29th March 2013
I arrived into Venice late in the evening. While I didn’t know when the last check-in time was, I did know that my accommodation was located three quarters of the way to other side of the island. Not a problem; map in hand and GPS on my phone, I would make it in time. How hard could this be.
An hour later I achieved the pinnacle of getting lost. I came to a stretch of footpath that I recognised because I’d walked this route a little while earlier. This was the mother lode; walking in an inadvertent circle. Fortunately, I was already quite close to my destination and it wasn’t much longer before I found the non-descript entrance and was being entertained by the Brazilian proprietor who loved New Zealand.
Venice’s mystique is a crowd puller and it’s definitely a place to visit before it sinks into the ocean. The island must be one of the most densely populated postage stamps of land around (by day at least). In some ways, it’s successful in being able to contain such a heaving mass of tourists and do so effectively enough so that each day is as busy as the previous. Navigating around, however, is… difficult.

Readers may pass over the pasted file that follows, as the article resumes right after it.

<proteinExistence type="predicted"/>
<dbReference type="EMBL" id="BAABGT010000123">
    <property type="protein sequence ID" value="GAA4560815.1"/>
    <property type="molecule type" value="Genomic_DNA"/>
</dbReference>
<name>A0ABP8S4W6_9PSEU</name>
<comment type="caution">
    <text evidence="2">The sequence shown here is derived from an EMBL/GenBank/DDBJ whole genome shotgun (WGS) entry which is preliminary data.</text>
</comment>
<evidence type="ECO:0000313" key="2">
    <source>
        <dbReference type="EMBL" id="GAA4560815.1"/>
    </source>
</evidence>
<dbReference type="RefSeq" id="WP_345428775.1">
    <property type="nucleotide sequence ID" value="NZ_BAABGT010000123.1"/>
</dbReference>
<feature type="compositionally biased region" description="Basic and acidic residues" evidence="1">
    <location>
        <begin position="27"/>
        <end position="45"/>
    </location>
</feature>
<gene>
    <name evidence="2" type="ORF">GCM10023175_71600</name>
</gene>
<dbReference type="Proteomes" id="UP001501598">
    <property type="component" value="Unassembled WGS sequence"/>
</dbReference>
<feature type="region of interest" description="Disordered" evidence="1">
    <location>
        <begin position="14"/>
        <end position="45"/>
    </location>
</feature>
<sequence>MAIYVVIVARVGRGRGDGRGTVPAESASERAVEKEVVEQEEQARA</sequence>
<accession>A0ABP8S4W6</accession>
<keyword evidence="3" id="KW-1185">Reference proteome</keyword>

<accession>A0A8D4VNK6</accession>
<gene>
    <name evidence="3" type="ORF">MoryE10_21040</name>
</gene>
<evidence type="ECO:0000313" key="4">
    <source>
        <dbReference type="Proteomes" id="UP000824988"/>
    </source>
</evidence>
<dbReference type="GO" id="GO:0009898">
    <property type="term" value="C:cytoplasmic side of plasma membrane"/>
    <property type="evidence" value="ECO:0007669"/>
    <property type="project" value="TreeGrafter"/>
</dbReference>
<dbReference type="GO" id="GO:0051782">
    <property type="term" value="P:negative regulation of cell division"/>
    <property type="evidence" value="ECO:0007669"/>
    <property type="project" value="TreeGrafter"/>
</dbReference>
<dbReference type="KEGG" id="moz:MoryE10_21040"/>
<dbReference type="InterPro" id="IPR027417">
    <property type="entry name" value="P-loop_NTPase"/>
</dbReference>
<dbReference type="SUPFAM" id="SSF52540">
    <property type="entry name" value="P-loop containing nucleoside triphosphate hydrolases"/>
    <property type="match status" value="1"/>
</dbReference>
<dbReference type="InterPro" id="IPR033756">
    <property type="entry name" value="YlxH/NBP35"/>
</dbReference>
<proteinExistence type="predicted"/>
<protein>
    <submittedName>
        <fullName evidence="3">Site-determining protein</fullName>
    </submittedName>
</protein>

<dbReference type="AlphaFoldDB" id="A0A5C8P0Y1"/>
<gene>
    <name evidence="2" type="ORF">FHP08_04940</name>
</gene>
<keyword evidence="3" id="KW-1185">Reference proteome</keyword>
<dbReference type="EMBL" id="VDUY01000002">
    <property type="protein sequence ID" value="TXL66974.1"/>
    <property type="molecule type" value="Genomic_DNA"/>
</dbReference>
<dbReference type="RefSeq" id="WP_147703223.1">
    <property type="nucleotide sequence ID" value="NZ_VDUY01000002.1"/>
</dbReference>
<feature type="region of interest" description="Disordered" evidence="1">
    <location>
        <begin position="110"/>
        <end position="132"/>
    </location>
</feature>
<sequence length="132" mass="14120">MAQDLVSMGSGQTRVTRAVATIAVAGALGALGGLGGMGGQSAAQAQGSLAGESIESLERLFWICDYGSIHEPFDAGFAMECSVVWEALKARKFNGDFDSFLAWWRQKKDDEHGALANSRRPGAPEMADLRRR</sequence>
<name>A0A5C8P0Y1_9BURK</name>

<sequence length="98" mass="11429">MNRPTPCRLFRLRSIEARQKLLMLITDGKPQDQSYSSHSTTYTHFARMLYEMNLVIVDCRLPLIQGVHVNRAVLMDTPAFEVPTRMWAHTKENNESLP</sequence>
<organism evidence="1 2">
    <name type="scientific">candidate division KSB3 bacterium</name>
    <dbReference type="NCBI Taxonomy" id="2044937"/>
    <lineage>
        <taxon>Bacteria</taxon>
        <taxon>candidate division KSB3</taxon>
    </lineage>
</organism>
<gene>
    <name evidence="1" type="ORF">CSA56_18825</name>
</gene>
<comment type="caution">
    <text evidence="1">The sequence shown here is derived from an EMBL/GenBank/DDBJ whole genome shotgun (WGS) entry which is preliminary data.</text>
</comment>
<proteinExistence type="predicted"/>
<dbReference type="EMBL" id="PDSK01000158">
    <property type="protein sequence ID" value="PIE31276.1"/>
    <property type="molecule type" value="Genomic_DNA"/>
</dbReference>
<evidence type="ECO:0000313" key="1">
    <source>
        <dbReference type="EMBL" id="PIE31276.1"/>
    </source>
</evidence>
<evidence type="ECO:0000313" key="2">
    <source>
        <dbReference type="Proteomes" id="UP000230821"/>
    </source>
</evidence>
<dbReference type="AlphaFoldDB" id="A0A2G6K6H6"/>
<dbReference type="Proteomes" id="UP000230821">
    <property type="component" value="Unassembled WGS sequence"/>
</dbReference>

Without such pressing circumstances, I may have found it easier to find my way but therein lies the inherent problem of creating a logical map for this place. On that evening I was thwarted, not because of a lack of detail, but because my map had so much detail.
Venice is a collection of walkways, but not all walkways are created equal. The luxurious kind allows for several adults to walk side by side in relative comfort (the key word being relative). Others are single file and uncomfortably narrow. On a map, these are all drawn the same, so, when you see a gap between two buildings and think to yourself that that can’t possibly be for humans, it likely is.
To my uninitiated self on that evening, this complete detailing of walkways gave the impression that Venice was much larger than it really was, throwing off my sense of distance. The reality is this place is tiny and over the coming days I would learn this as I walked from one side to the other. As added confirmation of my beginner’s incompetency, on my last day when I made the reverse journey from my accommodation to the train station at the island’s entrance, it would take 15 minutes.